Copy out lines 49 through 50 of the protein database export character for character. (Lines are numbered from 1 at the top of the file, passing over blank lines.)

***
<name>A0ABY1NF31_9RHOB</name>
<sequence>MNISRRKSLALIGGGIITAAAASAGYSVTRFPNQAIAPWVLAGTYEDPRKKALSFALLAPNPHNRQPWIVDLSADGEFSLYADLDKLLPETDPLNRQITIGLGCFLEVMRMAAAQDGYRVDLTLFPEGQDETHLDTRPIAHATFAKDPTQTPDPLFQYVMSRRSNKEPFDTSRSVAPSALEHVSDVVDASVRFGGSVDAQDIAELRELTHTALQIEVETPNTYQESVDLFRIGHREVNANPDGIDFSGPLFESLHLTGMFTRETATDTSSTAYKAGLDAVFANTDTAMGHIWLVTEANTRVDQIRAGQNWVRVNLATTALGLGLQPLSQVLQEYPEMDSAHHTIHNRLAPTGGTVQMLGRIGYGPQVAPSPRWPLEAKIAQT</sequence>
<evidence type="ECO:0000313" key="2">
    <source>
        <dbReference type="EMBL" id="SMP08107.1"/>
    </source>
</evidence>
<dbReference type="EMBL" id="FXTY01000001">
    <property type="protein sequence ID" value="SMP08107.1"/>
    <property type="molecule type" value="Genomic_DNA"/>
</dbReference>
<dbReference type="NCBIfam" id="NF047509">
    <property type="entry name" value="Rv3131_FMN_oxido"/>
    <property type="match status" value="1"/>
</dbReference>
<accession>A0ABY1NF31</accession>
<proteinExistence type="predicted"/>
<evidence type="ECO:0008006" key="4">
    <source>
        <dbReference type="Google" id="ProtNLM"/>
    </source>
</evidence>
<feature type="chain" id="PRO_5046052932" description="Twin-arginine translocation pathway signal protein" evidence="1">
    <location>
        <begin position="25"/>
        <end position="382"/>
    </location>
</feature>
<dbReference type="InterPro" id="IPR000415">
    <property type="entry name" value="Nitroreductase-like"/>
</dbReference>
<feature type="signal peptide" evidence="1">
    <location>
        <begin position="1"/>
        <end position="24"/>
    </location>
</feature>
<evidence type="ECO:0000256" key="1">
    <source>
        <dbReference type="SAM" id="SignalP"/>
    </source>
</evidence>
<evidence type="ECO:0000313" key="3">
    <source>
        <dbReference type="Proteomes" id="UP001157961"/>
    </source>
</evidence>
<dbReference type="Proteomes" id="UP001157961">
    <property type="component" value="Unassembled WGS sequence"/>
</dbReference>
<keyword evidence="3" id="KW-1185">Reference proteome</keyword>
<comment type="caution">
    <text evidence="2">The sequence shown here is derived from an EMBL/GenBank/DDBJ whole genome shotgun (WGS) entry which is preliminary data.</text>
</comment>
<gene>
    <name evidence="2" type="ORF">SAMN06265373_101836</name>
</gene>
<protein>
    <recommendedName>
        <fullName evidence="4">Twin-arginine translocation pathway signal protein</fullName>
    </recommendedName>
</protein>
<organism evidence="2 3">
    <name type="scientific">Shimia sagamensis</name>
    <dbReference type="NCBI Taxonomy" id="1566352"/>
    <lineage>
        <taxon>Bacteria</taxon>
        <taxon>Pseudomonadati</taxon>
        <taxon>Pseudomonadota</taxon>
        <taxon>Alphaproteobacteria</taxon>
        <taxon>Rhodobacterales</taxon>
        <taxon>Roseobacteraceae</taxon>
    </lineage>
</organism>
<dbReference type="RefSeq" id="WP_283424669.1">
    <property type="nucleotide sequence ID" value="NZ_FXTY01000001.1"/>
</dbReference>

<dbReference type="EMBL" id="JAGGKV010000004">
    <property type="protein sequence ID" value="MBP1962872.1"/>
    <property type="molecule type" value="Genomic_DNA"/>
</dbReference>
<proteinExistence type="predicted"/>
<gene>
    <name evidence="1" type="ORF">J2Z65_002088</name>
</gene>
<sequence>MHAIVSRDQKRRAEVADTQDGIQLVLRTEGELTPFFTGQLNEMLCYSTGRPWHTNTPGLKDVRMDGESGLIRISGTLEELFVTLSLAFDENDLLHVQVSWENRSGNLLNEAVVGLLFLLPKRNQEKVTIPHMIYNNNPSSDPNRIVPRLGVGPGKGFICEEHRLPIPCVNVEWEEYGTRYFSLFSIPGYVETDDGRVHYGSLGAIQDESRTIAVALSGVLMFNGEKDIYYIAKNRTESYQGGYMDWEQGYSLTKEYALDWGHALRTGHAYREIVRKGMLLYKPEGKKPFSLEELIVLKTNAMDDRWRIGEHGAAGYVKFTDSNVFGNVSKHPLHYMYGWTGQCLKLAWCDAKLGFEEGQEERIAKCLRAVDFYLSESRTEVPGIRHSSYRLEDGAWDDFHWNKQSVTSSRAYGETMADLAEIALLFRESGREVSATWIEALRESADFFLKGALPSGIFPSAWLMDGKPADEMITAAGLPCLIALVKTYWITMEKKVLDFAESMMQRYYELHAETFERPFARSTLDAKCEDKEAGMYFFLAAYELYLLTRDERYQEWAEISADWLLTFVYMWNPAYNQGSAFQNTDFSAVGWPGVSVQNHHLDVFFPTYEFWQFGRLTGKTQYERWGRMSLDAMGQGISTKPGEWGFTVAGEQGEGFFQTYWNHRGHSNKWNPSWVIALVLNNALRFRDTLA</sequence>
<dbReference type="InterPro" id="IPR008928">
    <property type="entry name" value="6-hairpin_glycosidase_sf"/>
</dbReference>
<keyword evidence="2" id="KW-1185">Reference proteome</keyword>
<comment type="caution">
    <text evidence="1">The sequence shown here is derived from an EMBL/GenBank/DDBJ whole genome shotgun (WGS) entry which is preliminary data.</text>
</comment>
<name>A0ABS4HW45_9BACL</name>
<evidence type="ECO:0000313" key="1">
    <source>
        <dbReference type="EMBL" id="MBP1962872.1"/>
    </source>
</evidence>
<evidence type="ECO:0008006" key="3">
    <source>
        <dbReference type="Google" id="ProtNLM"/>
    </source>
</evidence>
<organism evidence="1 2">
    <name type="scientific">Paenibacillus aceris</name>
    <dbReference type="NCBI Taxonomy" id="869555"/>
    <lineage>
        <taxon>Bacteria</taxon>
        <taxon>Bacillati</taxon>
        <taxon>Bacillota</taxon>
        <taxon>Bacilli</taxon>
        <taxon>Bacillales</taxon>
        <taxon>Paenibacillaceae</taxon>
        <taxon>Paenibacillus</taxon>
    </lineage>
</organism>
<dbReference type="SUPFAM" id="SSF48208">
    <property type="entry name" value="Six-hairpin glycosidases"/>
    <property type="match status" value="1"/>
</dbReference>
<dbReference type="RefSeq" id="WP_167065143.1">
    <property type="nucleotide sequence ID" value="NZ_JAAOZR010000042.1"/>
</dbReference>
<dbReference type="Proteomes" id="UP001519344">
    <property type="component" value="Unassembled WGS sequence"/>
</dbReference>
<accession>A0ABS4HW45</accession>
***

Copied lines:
    <property type="component" value="Unassembled WGS sequence"/>
</dbReference>